The Boulder-built Kepler spacecraft, which has dazzled scientists and sparked the public's imagination in its four-year hunt for new planets, has malfunctioned and could be facing the end of its mission.

NASA reported Wednesday that the Kepler craft, developed by Boulder's Ball Aerospace & Technologies Corp. and operated by the Laboratory for Atmospheric and Space Physics at the University of Colorado, has lost the second of four wheels that control the telescope's orientation in space.

The spacecraft has defaulted to a self-protective "safe" mode and is no longer properly operational.

"The mission as we have known it is over," said John Troeltzsch, Kepler program manager at Ball Aerospace.

If engineers can't find a fix, the failure means the $600 million Kepler mission will no longer be able to scan deep space for exoplanets -- planets outside of our solar system.

"It has been an incredible mission," Troeltzsch said. "When I think about what has happened in the last 15 years with exoplanets and how Kepler has enabled a whole new branch of astronomy, it's an amazing success."

NASA sciences chief John Grunsfeld is not signing off on Kepler's obituary.

"I wouldn't call Kepler down-and-out just yet," Grunsfeld said.

For the past four years, Kepler has focused its telescope on a patch of the Milky Way including the constellations Cygnus and Lyra, hosting more than 150,000 stars, recording slight dips in brightness -- a sign of a planet passing in front of the star.

But with the instrument failure, "We can't point where we need to point. We can't gather data," deputy project manager Charles Sobeck said.

Kepler was launched in March 2009 in search of Earth-like planets. From its position in solar orbit about 41 million miles from Earth, Kepler has confirmed 132 planets and spotted more than 2,700 potential ones, to date.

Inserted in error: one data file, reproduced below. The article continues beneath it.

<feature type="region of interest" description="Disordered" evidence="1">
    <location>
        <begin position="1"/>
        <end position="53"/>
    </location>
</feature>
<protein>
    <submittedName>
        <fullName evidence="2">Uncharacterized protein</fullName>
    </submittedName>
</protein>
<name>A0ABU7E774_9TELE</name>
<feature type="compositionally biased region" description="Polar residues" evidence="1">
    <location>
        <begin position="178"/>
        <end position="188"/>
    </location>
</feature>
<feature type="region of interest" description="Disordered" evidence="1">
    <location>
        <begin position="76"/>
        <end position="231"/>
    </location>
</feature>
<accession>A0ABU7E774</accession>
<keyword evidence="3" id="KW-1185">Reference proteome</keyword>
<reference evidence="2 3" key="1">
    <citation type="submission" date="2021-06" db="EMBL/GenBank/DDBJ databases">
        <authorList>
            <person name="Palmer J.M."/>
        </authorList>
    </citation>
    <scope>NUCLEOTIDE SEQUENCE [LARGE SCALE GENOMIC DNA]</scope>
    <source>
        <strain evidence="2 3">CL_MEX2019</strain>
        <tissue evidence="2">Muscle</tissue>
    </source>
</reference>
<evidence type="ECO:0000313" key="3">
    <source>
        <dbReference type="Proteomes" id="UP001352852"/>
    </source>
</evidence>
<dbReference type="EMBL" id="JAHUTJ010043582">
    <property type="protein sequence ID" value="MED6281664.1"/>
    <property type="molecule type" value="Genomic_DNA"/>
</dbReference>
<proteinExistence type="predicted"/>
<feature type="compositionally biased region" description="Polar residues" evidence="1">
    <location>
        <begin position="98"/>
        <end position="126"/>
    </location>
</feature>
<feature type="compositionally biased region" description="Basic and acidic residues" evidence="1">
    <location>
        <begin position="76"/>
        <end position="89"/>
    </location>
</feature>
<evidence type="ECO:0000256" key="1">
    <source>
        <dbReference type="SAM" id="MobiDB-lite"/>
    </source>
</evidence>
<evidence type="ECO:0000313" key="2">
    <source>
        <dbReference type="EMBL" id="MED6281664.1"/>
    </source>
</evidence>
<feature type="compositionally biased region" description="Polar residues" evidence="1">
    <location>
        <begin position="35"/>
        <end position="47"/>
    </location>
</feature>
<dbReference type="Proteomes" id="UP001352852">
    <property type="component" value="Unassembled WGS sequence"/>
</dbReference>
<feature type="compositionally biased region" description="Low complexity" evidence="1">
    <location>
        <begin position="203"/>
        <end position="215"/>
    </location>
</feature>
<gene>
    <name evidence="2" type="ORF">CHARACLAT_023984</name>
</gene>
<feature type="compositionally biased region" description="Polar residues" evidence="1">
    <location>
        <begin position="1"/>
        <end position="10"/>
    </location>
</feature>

Originally, Kepler's mission was intended to be over by now. Last year, however, NASA agreed to keep Kepler aloft and active through 2016, at a cost of about $20 million a year.

Just one month ago, it was announced that Kepler had discovered two distant planets, labeled as Kepler-62e and Kepler-62f. The planet pair appeared to be in what some scientists call "the Goldilocks zone," with high potential for hosting some form of life, because they are an ideal size and in the most desirable position relative to their star.

Bill Possel, director of mission operations and data systems at LASP, said one of Kepler's four reaction wheels, instruments critical to aiming Kepler's powerful on-board telescope, had failed about nine months ago.

"Now, another appears to have failed in the last few days, and so we are in the process of trying to understand how that wheel failed," Possel said. "And there are things that we can do to get it turned on again, but at this point we are not doing the Kepler science of looking for planets."

Possel held out some hope for Kepler's future.

"I have been doing space work for the last 30 years, and it is always amazing that people come up with creative ideas. It's times like this that people's creative juices get flowing, and they come up with ways to make missions that look like they're dead come back to life.

"I'm going to stay positive and optimistic for the next weeks to months that we can get this thing going."

Possel said even if Kepler cannot collect one more piece of new data, the fruits of its mission are nowhere close to being exhausted.

"Bill Borucki (Kepler science principal investigator at the Ames Research Center in California) is still looking -- we have been collecting data for four years, and his scientists have only analyzed two years of that data, so they have a lot of data still to go through," Possel said.

Additionally, he said, "Here at LASP we have had over 100 students who have been involved in Kepler, getting it ready for launch, launching it and (managing) its operations.

"And every one of those students are telling their parents, 'I'm operating a $600 million spacecraft, and doing some science.' That is so cool."

The Associated Press contributed to this report.

Contact Camera Staff Writer Charlie Brennan at 303-473-1327 or brennanc@dailycamera.com.